Questioning of Jackson by Sen. Graham labeled 'testy,' 'caustic' and 'tirade'
The questioning by Republican Sen. Lindsey Graham of South Carolina on Wednesday of U.S. Supreme Court nominee Judge Ketanji Brown Jackson is getting a lot of press attention, with Bloomberg Law labeling his sparring a “tirade.”
Graham began his questioning by once again complaining about poor Democratic treatment of minority judicial nominees, contrasting it with liberals’ heralding of the nomination of the first Black woman to the Supreme Court.
Judge Janice Rogers Brown, who is Black, endured a two-year filibuster by Democrats, Graham said, before an agreement by the so-called Gang of 14 pushed through her confirmation to the U.S. Court of Appeals for the District of Columbia Circuit.
Graham went on to ask short questions and make statements about whether a fetus can feel pain, about nonprofit advocacy groups and about the groups’ role in a case challenging the Trump administration’s expanded use of expedited removal in immigration cases.
Graham said Jackson’s ruling for immigrants was overturned on appeal, which he sees as “Exhibit A of activism.”
Graham then launched into an attack on Jackson’s sentencing in child pornography cases.
“There’s an epidemic of this on the internet,” he said, and Jackson should not discount the number of images possessed by a defendant just because they are received online rather than in the mail.
Jackson responded that, at the time that the child pornography statute was enacted, the crime was being committed by people who were mailing photos. As a result, possession of a large number of images was an aggravating factor in sentencing. The statute has become outdated, however, because now someone can download thousands of images in 15 minutes. That could mean 30, 40 or 50 years in prison, she said.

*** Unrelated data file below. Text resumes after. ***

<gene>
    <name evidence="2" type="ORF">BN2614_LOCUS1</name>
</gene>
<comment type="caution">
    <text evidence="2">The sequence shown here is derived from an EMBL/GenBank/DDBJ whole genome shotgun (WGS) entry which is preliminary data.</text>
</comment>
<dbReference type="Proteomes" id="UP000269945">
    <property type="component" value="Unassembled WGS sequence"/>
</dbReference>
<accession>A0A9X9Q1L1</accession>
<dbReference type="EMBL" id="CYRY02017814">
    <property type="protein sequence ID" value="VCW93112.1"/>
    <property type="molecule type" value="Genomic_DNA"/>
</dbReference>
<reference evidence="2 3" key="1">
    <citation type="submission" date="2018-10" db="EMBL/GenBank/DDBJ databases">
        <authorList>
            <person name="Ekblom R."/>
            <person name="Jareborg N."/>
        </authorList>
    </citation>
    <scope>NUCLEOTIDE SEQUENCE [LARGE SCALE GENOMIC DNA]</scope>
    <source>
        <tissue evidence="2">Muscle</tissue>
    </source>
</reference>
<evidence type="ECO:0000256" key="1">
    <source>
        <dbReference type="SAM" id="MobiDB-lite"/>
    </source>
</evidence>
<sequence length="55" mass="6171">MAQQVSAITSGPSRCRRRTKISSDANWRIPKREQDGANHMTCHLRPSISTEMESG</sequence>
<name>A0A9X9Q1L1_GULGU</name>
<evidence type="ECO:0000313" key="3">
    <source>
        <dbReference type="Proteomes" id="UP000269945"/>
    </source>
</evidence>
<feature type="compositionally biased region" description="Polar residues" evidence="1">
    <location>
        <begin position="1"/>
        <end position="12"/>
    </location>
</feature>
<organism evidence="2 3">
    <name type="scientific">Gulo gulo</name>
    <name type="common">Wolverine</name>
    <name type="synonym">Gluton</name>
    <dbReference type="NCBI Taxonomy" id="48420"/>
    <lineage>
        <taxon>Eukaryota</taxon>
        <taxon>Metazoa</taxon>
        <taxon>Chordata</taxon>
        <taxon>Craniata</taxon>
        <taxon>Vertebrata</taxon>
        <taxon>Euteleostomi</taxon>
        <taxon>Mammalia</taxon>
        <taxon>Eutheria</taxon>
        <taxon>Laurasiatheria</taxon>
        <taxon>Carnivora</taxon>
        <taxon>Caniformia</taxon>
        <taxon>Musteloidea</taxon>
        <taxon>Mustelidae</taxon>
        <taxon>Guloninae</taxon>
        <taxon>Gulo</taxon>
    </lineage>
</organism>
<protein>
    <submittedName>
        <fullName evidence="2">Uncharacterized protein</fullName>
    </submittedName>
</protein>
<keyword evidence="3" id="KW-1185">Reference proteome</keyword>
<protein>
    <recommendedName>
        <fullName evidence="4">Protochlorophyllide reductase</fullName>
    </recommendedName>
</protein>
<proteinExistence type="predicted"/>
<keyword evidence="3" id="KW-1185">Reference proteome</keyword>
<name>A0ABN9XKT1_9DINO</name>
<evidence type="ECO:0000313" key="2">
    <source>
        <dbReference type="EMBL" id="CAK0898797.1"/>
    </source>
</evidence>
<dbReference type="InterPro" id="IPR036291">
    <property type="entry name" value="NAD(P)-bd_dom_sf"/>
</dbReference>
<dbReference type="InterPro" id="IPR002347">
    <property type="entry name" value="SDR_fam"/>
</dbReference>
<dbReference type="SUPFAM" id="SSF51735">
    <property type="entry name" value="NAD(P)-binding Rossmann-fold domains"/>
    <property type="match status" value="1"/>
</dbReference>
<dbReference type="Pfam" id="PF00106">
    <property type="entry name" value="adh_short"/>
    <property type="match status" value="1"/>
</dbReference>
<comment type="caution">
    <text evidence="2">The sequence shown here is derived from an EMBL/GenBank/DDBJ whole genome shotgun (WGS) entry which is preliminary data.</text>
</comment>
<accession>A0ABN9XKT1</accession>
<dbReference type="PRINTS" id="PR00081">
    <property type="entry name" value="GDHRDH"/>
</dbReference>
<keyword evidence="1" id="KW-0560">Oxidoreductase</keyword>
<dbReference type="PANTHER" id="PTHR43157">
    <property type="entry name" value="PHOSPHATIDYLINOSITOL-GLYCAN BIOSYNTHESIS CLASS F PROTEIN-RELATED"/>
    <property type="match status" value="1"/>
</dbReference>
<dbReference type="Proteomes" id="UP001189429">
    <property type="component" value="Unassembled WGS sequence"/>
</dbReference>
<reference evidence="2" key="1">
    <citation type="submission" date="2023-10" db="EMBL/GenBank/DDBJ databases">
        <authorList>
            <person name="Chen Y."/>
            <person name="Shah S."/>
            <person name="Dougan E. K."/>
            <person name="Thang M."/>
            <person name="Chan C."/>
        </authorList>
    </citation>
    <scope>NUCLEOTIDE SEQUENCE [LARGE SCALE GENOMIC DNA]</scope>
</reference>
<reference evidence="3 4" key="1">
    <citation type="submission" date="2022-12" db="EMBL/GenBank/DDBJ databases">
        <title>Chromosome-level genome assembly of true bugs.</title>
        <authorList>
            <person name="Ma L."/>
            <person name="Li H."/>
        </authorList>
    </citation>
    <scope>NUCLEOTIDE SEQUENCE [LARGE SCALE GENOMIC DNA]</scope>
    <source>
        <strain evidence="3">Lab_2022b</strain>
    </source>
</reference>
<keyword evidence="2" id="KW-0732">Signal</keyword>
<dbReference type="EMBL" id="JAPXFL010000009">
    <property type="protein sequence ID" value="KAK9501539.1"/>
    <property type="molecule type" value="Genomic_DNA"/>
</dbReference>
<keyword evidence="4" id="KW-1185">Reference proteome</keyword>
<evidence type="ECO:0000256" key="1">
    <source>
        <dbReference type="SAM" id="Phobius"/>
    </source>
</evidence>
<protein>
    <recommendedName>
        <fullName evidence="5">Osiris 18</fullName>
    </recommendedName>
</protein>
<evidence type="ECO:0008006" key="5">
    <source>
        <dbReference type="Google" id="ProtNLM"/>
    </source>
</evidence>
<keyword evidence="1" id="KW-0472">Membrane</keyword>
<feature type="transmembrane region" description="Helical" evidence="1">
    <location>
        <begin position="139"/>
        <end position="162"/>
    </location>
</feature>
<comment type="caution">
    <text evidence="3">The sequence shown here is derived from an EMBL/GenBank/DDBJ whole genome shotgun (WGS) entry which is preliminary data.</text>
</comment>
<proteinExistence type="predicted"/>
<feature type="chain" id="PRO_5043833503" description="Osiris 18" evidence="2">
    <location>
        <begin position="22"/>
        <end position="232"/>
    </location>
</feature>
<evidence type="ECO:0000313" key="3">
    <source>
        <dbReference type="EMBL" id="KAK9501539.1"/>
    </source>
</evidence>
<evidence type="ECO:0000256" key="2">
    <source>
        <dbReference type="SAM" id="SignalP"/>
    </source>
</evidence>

Read our coverage of Judge Ketanji Brown Jackson’s U.S. Supreme Court nomination hearing here.
“Good!” Graham interrupted. “You don’t think [that behavior] is a bad thing? I think that’s a horrible thing.”
Jackson said receiving thousands of images in a few seconds is no longer an indicator of a person who has committed the crime in an aggravated way.
Graham responded that he has no problem with a tough sentence.
“You lower the boom on anybody who goes on the internet and pulls out these images for their pleasure,” he said.
Bloomberg Law called the sparring “one of the sharpest exchanges yet during the hearings.” The New York Times noted Graham’s “caustic tone” and “flashes of temper.” CNN called Graham’s questioning “testy” and said he was “repeatedly interrupting” Jackson.
The sparring continued after the lunch break, when Republican Sen. Ted Cruz of Texas asked Jackson about her sentences in specific child pornography cases. Cruz talked over Jackson as she answered a question, spurring Senate Judiciary Committee Chairman Dick Durbin, a Democrat of Illinois, to tell Cruz to let Jackson finish her answer.
“No,” Cruz responded. “Not if she’s not going to answer the question.”
Later, Cruz continued questioning Jackson past his allotted time, accusing Durbin of taking some of his time by talking during his questioning. Durbin finally banged his gavel, spurring Cruz to retort, “You can bang it as loud as you want.”
“At some point, you have to follow the rules,” Durbin said.
After more protest by Cruz, the next senator, Democratic Sen. Chris Coons of Delaware, began his questioning.